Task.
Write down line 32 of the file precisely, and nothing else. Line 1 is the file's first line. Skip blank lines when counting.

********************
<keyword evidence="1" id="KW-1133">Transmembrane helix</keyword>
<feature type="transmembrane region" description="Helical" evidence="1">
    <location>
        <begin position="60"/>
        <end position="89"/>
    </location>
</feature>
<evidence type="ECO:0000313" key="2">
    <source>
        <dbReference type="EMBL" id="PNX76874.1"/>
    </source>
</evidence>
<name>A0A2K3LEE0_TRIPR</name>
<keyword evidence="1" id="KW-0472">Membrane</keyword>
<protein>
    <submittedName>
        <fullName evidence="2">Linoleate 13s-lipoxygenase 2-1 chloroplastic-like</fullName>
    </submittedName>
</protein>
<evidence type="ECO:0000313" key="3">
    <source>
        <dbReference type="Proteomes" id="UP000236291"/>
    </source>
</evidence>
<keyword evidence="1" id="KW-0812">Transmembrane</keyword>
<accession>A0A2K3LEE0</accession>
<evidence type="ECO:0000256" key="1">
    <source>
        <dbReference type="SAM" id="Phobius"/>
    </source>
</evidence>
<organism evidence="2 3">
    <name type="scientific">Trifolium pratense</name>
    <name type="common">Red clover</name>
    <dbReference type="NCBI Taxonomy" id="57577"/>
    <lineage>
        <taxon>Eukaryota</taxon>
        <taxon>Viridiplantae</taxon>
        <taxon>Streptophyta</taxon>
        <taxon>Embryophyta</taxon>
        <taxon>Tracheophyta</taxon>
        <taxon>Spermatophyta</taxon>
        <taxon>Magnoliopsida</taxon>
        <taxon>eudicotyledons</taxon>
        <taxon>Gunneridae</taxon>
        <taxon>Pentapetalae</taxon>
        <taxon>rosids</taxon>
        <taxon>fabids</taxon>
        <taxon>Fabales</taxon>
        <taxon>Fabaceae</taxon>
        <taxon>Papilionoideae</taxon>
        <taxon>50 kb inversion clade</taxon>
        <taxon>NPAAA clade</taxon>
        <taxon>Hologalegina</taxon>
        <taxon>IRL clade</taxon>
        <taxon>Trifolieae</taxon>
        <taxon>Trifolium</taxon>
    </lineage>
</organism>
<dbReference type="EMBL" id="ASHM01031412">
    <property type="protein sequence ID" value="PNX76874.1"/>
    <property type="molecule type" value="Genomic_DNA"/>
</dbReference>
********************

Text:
<organism evidence="2 3">